Future-Proofing: Buzzword, Recycled concept, or Essential process?
Future-Proofing: Buzzword, Recycled concept, or Essential process?

Future-Proofing: Buzzword, Recycled concept, or Essential process?

Future-Proofing: Buzzword, recycled concept, or essential process?

August 29, 2022 • Tommy White (PointClear Solutions)

3 Min Read

Recently the PointClear team was asked about the importance of future-proofing by a product decision maker. On the surface, this seemed to be a simple question but upon reflection, this question had multiple aspects and nuances that are worth discussing further.  The context in which future-proofing has been used is important because the term itself has recently become popular and very overloaded.  Since it has become such an overloaded term, it has been compared to other common processes that are similar in both activity and outcomes.  Comparisons aside, it has earned status as a best practice process and if used correctly, can become an invaluable tool in any technology strategy.

Future-proofing is the process of anticipating the future and developing methods of minimizing the effects of shocks and stresses of future events.”1

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Future-proofing in practice and the media

According to Google Trends2, the term “future-proofing” has become more popular throughout 2022.  Many factors may have influenced that popularity but the usage has broadened too.  A few examples include:

Future-Proof _____

… yourself and your career

… your team and partnerships

… your product architecture for (Scalability, Blockchain, Artificial Intelligence, Machine Learning, Analytics, etc.)

… your UX design

… your marketing and sales funnel

The list goes on, but the intent is the same, to ensure that we are looking ahead and planning for change.

Similar concepts

Some would argue that future-proofing is just a recycled term for traditional risk management or risk mitigation.  There are certainly similarities since project risk is defined as, “… the fact that certain events or conditions—whether expected or unforeseeable during the planning process—may occur with impacts on portfolio, program, and project objectives. These impacts can be positive or negative and may cause deviation from the intended objectives”.3 In theory, the definitions are very much similar, but in our experience, the difference is in the practical mindset about each of these processes. Risk management seems to corelate with defensive tactics like identifying threats, potential issues, constraints, rework, or unnecessary future investments. Future-proofing seems to elicit more offensive tactics like architecting for improvements, flexible design patterns, decoupling services, training objectives, and optimized communication channels.  This mindset doesn’t map directly to the definitions, but perception is reality.

An Essential Process

Beyond terminology comparisons, future-proofing can be very beneficial.  If everyone involved accepts that change is going to happen, especially with technology, then the effort can absolutely deliver the desired outcome.

Once change is accepted and embraced, the focus shifts to identifying the areas to future-proof first.  This gets interesting because it doesn’t matter if you build, buy, partner, or leverage a hybrid of all three, your solution will always benefit at some point-in-time to change.  Analytics tools will evolve, cloud platforms and services will improve, programming languages and frameworks will advance.  The priority decisions on where to begin are best driven by business decisions that include timing (when do we expect this change to happen) and measurable impact (how will our clients/teams/technology benefit).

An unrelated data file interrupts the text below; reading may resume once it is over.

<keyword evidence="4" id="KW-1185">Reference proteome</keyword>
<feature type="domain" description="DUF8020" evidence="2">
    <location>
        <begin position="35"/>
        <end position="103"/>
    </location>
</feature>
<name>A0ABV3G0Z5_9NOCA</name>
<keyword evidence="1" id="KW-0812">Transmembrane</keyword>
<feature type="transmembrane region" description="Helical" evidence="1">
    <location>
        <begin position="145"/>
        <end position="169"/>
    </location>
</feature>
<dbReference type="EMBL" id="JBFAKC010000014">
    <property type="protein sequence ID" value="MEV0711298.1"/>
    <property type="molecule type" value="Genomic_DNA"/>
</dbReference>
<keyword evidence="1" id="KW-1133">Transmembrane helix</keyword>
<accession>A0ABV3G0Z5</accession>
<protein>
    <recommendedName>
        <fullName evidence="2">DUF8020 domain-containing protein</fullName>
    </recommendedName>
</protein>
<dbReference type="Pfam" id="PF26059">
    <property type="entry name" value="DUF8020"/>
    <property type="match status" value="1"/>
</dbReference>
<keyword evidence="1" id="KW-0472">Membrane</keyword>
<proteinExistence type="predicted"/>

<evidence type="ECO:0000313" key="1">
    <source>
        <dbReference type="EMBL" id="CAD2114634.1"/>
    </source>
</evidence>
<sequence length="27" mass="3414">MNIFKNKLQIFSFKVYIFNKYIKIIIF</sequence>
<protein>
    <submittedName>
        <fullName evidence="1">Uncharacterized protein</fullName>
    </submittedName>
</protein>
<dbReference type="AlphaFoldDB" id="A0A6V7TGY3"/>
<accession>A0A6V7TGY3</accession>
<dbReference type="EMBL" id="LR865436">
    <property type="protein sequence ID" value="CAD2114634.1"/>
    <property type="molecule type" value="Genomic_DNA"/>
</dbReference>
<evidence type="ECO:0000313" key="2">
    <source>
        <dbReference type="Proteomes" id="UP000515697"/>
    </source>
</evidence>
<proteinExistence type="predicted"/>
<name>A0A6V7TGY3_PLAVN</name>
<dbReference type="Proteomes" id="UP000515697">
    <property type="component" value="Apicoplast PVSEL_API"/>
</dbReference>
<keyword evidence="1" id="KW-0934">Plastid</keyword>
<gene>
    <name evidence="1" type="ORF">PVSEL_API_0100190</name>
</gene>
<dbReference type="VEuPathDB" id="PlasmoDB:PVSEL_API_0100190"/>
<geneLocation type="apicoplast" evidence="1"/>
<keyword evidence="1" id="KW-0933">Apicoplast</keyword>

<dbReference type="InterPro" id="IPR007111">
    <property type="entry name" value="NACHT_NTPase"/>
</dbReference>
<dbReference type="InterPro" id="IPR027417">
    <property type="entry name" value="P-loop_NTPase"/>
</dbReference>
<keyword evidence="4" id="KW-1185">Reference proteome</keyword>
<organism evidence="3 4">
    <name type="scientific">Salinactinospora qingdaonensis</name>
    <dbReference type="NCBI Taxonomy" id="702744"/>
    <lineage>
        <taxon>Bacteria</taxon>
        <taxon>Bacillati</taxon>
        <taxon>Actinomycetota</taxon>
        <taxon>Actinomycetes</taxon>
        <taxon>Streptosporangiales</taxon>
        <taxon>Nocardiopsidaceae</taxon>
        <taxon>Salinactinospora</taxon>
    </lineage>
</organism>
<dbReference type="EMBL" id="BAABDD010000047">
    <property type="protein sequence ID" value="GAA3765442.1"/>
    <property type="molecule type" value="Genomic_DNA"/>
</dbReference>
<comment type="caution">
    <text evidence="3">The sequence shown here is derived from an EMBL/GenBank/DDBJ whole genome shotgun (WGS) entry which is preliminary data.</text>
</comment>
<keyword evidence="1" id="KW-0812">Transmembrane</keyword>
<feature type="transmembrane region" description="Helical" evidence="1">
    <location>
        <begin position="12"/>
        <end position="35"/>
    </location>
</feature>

When you have decided the areas to future-proof first, begin with the end in mind and try to put yourself in that “future” mindset.  It’s well known that humans tend to lose track of details as time goes by.  When the future event happens, how will you remember and communicate the details?  Find the right level of documentation, assets, artifacts, and notes that will allow the the team to quickly review and leverage the earlier investment in future-proofing.  This is one area where documentation will prove to be more than just a “means to an end” so consider this documentation to be a treasure map that will save a lot of digging when the time comes.

Now there are many other best practices that should be considered for the future-proofing process including standardization, educating team members, incorporating future testing points, client communication, establishing metrics for change (usage, performance, and scale).  One of the benefits of working with many leading companies is that PointClear team members understand where change is considered as an advantage.  If you are evaluating future-proofing as a strategic way to advance your product, services, teams, or technology, we would love to hear more.  We can also provide insight into activities, tools, and best practices that others are using to look ahead and proactively embrace those inevitable changes.  Please feel free to reach out and contact us. We’re here to help.

    1. https://en.wikipedia.org/wiki/Future-proof
    2. https://trends.google.com/trends/explore?geo=US&q=%2Fm%2F05vkjm
    3. The Standard for Risk Management in Portfolios, Programs, and Projects (2019)

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